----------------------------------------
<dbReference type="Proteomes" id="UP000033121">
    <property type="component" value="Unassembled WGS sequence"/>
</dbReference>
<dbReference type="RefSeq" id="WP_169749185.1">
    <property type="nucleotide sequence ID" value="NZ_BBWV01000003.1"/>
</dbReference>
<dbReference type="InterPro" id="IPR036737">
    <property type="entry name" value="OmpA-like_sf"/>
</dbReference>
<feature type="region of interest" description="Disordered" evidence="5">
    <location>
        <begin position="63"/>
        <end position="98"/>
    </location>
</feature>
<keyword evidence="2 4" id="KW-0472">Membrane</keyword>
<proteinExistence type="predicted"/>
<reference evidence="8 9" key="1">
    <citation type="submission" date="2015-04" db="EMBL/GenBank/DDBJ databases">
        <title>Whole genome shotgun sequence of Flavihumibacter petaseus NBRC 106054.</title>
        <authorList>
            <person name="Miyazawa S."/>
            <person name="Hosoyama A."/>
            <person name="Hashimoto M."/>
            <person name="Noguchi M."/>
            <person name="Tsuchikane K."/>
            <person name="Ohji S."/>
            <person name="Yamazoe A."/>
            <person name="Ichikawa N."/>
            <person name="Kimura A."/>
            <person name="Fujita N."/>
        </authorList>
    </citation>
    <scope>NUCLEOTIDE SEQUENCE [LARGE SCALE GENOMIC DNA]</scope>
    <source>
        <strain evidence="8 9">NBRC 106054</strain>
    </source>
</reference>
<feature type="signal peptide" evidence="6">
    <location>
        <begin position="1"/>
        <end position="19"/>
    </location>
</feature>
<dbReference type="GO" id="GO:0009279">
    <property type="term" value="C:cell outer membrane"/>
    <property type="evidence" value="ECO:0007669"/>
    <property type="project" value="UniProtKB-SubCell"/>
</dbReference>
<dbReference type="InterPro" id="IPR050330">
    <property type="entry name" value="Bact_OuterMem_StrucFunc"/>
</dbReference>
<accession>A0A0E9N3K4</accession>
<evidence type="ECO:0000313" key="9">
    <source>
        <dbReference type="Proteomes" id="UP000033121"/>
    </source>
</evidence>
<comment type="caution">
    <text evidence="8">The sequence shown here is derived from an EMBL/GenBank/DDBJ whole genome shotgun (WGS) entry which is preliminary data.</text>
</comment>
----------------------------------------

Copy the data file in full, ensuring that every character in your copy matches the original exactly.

<dbReference type="Proteomes" id="UP000033121">
    <property type="component" value="Unassembled WGS sequence"/>
</dbReference>
<dbReference type="RefSeq" id="WP_169749185.1">
    <property type="nucleotide sequence ID" value="NZ_BBWV01000003.1"/>
</dbReference>
<dbReference type="InterPro" id="IPR036737">
    <property type="entry name" value="OmpA-like_sf"/>
</dbReference>
<feature type="region of interest" description="Disordered" evidence="5">
    <location>
        <begin position="63"/>
        <end position="98"/>
    </location>
</feature>
<keyword evidence="2 4" id="KW-0472">Membrane</keyword>
<proteinExistence type="predicted"/>
<reference evidence="8 9" key="1">
    <citation type="submission" date="2015-04" db="EMBL/GenBank/DDBJ databases">
        <title>Whole genome shotgun sequence of Flavihumibacter petaseus NBRC 106054.</title>
        <authorList>
            <person name="Miyazawa S."/>
            <person name="Hosoyama A."/>
            <person name="Hashimoto M."/>
            <person name="Noguchi M."/>
            <person name="Tsuchikane K."/>
            <person name="Ohji S."/>
            <person name="Yamazoe A."/>
            <person name="Ichikawa N."/>
            <person name="Kimura A."/>
            <person name="Fujita N."/>
        </authorList>
    </citation>
    <scope>NUCLEOTIDE SEQUENCE [LARGE SCALE GENOMIC DNA]</scope>
    <source>
        <strain evidence="8 9">NBRC 106054</strain>
    </source>
</reference>
<feature type="signal peptide" evidence="6">
    <location>
        <begin position="1"/>
        <end position="19"/>
    </location>
</feature>
<dbReference type="GO" id="GO:0009279">
    <property type="term" value="C:cell outer membrane"/>
    <property type="evidence" value="ECO:0007669"/>
    <property type="project" value="UniProtKB-SubCell"/>
</dbReference>
<dbReference type="InterPro" id="IPR050330">
    <property type="entry name" value="Bact_OuterMem_StrucFunc"/>
</dbReference>
<accession>A0A0E9N3K4</accession>
<evidence type="ECO:0000313" key="9">
    <source>
        <dbReference type="Proteomes" id="UP000033121"/>
    </source>
</evidence>
<comment type="caution">
    <text evidence="8">The sequence shown here is derived from an EMBL/GenBank/DDBJ whole genome shotgun (WGS) entry which is preliminary data.</text>
</comment>